Final Countdown, The
In a perfect world, the best movies would do the best business. The Thing would make 150 million and Honeymoon Horror would be Columbiaís flagship Blu-ray title. Sadly, thatís most often not the case. Despite the plethora of perfect pictures in Blue Undergroundís catalog, among them The Bird with the Crystal Plumage, Shock Waves, Night Train Murders and Deathdream, the movies that keep them afloat are probably the ones most horror fans wouldnít really bat an eyelash towards. Case in point, The Final Countdown. A modest, Reagan era navy flick with big stars and crossover appeal, itís no doubt their most commercial film. Itís certainly the odd man out beside Argento, Fulci, Cronenberg, Romero and even Lustig, but if a retailer is going to stock a Blue Underground DVD, The Final Countdown is it.
Itís no surprise, then, that The Final Countdown has been chosen as the Lustig Houseís inaugural Blu-ray release. The company initially announced a robust slate of many of their early DVD classics to debut on Blu-ray for the Halloween season, but ever since their announcement they remained oddly quiet. Nothing came, hinting that once again Blue Underground may be treading the same path to extinction formerly traveled by NoShame. Here they are though, with The Final Countdown, and with The Stendhal Syndrome to follow soon after on Blu-ray. Blue Undergroundís been out for awhile nowÖdo they still have the touch?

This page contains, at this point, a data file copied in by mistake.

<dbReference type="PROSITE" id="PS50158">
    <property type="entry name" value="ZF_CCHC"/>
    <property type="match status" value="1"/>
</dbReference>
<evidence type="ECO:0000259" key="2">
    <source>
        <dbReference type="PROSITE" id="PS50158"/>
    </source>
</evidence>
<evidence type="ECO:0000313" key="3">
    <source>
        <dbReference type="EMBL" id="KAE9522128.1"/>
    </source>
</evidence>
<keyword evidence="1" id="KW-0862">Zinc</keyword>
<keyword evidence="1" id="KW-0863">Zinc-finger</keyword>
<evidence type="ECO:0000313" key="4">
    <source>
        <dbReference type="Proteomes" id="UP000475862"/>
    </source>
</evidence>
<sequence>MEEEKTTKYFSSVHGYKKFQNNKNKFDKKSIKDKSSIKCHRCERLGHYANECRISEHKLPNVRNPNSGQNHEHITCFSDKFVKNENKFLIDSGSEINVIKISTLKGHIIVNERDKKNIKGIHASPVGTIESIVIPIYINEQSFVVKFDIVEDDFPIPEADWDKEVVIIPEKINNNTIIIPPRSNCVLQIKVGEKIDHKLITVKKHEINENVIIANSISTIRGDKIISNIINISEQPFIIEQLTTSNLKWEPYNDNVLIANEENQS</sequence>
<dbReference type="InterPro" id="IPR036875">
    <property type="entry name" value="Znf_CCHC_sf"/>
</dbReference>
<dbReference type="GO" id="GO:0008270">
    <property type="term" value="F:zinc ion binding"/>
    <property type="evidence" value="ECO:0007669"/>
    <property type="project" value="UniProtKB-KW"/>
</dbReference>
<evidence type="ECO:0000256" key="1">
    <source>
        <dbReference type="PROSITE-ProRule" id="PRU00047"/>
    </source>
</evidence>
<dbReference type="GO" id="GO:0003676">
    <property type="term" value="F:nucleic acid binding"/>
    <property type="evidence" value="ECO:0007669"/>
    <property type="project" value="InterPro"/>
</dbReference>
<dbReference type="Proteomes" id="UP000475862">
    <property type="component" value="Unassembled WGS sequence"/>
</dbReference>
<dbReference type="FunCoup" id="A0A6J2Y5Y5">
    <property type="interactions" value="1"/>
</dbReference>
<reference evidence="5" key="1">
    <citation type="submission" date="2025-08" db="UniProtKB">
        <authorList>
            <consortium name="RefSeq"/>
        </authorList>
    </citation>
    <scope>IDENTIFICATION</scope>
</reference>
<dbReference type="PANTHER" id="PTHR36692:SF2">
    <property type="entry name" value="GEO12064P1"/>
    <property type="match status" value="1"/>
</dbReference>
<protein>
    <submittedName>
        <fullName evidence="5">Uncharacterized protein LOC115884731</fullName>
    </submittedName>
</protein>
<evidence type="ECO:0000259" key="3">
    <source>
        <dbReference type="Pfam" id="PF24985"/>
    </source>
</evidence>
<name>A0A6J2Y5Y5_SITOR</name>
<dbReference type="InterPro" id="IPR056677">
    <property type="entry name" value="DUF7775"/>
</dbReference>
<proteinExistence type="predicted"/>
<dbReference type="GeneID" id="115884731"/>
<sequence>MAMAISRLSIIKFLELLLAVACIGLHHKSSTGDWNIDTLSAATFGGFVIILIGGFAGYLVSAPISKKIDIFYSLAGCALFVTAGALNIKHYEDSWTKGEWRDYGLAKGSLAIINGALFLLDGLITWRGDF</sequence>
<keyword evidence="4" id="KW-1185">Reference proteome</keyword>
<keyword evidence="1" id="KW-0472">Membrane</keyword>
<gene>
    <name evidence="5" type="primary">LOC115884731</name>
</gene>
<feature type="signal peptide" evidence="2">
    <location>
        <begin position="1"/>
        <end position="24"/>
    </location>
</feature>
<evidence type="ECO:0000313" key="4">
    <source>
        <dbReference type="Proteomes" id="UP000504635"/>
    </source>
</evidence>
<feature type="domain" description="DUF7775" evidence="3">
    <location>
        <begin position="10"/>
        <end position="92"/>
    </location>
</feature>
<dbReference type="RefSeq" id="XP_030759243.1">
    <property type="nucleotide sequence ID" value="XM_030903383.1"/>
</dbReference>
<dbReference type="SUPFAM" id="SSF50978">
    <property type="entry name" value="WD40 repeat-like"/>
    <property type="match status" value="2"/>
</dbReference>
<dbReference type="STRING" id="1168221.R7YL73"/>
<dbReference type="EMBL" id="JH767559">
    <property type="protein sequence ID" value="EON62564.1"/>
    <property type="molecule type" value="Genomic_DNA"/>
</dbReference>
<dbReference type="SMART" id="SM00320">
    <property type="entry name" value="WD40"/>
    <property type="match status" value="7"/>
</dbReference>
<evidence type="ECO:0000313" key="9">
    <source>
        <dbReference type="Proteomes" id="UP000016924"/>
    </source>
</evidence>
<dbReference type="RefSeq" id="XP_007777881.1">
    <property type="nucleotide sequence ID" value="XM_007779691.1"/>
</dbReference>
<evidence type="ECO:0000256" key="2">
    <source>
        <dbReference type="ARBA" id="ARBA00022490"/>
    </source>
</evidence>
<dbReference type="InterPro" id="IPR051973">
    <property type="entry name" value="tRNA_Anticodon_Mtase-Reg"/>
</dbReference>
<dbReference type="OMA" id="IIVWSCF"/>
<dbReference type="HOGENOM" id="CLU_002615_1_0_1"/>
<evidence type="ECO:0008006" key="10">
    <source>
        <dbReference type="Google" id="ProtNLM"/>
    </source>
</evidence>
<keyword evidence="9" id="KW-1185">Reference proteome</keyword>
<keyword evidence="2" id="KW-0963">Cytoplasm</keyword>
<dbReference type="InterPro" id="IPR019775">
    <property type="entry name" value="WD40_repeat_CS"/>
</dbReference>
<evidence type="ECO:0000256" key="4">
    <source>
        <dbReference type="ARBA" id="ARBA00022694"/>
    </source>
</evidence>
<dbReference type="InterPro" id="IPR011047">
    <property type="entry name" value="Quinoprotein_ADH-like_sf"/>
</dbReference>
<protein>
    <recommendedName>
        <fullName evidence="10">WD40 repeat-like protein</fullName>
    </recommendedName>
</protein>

Dr. Emmett Brown must have had a hand in the construction of the famed naval ship, U.S.S. Nimitz. On the surface it looks like any other aircraft carrier. It houses over a hundred aircrafts and can house over six thousand men. Thatís not all it can do, though. When it sails into an odd electrical storm in the middle of the Pacific, it finds itself transported back through time. It travels from 1979 to 1941 only days before the Japanese would attack Pearl Harbor. Japanese Zero scout planes fly overhead and tension is in the air. Knowing what they know, can the men therefore change the course of history?
Leading the warship is Captain Matthew Yelland (Kirk Douglas). Decorated, but conservative, he has doubts about playing god and changing the history heís already lived. More willing to preemptively alter the effects of World War II is maverick government worker Warren Lasky (Martin Sheen). His notions of an early strike on the Japanese certainly pose some interesting moral questions. Would it effectively end the world war before it even began? Would it save lives? Would it stop the future dropping of the Atom bomb? Or on the negative side, would it make the Americans seem the aggressors and thus the enemy? Would the lack of any home soil damage lead to future calamity caused by negligence? Like the sound of thunder, one small change can send ripples throughout the strands of time.